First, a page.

- Shrina Kurani, a Democrat running for a House seat in California, has actively engaged the crypto community on legislative issues as well as released NFTs as a fundraising mechanism.
Then there is the state of Texas, where you might be hard pressed to find a politician that isn’t running on a pro-crypto platform. Current Texas Governor Greg Abbot has been very vocal as to the economic benefits of the crypto industry and has made concerted efforts to incentivize bitcoin miners to move to his state. His opponent in the governor race, Don Huffines, took it even a step further and said he will try and make bitcoin legal tender in his state if he wins the election. The third candidate in the race for Texas governor is Allen West who recently said that bitcoin is “the greatest technology shift since the beginning of the internet” and wants to make Texas a world leader in crypto. That’s right- we now have three candidates for the same position all vying for the bitcoin vote in Texas.
Here is the kicker: almost everything we just covered has happened since the start of 2022. It’s been just over a month, and we had no less than 10 new politicians publicly endorse bitcoin and the crypto industry. That number is not counting the growing number of politicians on both sides of the aisle we covered in the past such as Cynthia Lummis, Tom Emmer, Darren Soto, Francis Suarez, and many more. An increasing number of politicians, especially challengers to standing incumbents, are reaching out to establish support from the crypto industry. Our guess is that we will see a lot more politicians come out in favor of the crypto industry between now and the midterm elections in November.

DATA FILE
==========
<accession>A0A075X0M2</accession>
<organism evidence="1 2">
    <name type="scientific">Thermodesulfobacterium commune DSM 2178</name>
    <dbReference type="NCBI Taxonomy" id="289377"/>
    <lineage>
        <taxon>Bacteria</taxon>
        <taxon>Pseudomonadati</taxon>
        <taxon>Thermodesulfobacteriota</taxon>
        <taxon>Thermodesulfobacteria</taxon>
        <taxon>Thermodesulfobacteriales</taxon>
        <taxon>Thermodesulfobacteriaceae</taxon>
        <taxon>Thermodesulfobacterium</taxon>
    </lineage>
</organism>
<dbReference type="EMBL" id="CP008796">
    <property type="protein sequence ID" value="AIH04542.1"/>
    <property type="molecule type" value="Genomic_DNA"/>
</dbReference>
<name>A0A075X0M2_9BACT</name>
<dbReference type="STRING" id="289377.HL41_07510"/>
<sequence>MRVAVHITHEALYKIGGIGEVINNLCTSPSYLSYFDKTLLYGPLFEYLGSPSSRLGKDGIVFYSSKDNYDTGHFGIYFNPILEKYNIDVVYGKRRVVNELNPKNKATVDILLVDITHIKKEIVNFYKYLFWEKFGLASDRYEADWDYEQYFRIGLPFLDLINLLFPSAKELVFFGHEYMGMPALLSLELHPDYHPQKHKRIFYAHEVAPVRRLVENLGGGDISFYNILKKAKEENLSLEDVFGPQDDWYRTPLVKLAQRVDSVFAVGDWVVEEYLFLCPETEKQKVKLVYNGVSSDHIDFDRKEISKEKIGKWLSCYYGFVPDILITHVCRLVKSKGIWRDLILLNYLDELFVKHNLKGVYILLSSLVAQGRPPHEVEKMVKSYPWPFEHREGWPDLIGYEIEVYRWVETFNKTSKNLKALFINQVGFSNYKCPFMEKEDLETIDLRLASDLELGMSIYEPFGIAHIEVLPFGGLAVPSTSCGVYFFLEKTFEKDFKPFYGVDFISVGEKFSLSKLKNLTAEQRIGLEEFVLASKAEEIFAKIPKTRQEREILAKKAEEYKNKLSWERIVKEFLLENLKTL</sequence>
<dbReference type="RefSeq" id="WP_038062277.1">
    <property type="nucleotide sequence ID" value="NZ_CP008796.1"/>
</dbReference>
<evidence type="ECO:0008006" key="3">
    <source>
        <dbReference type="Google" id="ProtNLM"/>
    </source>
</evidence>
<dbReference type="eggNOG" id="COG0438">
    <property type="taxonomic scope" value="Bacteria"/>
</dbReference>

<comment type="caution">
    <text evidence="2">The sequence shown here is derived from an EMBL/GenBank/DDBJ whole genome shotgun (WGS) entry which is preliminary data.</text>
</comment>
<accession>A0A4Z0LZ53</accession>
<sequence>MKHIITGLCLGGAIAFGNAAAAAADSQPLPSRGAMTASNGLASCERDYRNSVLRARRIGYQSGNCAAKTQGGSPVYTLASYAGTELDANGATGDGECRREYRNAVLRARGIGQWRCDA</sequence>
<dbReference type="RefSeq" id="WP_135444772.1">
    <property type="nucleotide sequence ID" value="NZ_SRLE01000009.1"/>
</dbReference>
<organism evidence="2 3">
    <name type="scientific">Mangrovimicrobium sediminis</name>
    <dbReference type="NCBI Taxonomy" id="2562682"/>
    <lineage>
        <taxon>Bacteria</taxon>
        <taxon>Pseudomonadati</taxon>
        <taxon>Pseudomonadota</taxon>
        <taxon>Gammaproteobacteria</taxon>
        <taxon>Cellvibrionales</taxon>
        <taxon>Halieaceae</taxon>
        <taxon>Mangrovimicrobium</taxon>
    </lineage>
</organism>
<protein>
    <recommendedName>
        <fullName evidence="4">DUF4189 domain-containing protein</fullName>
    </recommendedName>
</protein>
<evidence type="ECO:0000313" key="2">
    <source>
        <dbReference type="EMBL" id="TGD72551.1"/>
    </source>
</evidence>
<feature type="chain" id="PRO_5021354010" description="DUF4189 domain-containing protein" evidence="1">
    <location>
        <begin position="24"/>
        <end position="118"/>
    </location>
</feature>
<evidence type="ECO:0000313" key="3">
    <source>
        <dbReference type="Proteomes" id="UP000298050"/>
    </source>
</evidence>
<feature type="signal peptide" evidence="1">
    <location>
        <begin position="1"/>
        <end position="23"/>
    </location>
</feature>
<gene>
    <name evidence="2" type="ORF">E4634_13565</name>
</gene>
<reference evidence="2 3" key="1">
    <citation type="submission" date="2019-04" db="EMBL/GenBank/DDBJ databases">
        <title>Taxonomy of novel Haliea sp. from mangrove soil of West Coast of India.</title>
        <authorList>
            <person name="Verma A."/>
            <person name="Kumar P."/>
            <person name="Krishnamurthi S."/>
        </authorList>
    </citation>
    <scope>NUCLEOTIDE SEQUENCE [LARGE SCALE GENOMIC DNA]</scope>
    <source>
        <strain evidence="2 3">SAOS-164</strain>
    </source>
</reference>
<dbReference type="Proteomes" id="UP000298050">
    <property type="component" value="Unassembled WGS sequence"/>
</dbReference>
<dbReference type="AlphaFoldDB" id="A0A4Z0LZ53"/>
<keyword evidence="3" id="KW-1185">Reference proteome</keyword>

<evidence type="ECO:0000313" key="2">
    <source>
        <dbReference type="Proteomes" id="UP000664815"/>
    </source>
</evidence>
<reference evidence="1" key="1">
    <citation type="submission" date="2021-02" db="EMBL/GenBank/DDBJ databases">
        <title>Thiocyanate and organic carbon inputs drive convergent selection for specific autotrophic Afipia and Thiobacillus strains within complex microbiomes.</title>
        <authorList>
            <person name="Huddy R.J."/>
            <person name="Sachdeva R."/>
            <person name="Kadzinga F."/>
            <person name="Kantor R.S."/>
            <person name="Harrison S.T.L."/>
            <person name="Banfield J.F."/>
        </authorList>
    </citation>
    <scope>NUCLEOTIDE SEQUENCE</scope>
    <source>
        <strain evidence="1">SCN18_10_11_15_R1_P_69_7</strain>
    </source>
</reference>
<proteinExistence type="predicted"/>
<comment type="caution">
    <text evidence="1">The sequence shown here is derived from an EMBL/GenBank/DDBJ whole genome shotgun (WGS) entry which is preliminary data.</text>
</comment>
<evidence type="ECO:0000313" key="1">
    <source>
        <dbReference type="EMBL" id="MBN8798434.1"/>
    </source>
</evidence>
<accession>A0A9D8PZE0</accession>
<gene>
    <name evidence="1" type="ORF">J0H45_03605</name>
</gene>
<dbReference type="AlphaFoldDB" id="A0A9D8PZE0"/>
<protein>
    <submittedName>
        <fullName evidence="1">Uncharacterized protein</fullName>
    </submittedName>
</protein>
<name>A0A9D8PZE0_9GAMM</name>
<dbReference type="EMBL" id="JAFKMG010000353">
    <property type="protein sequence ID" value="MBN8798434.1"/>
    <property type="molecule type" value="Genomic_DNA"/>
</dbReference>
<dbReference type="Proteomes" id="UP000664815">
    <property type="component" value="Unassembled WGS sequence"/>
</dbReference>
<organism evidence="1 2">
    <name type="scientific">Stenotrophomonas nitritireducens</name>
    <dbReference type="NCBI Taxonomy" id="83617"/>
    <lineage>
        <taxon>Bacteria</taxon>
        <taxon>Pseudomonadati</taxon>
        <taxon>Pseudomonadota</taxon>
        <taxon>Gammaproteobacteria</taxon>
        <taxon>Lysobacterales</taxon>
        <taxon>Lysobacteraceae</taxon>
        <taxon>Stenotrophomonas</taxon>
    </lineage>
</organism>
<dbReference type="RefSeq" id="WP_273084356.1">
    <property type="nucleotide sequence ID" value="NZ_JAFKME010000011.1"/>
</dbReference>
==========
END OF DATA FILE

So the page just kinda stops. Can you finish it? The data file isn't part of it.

Why this matters for RIAs and their advisors – The regulatory and political landscape surrounding the crypto industry continues to evolve rapidly. It’s important for advisors to stay up to date so they can properly evaluate this risk factor, plan appropriately for the future of their business, and continue to have educated conversations with crypto-curious clients.
Corporates in Crypto
In past issues of The Node Ahead, we have covered the growing demand for crypto from retail investors, institutional investors, Wall Street, and even countries. However, there is one more group that has been drastically increasing their involvement in the crypto industry: corporations.
The most famous example thus far is Microstrategy, which continues to buy bitcoin to hold as a reserve asset. Microstrategy is far from the only company investing in bitcoin: over 25 publicly held companies hold bitcoin on their balance sheets. It’s not just buying and holding bitcoin; many more corporations are beginning to interact with the crypto industry in new and interesting ways.
- A group of 300 community banks has announced they will allow customers to buy and sell bitcoin on mobile banking apps.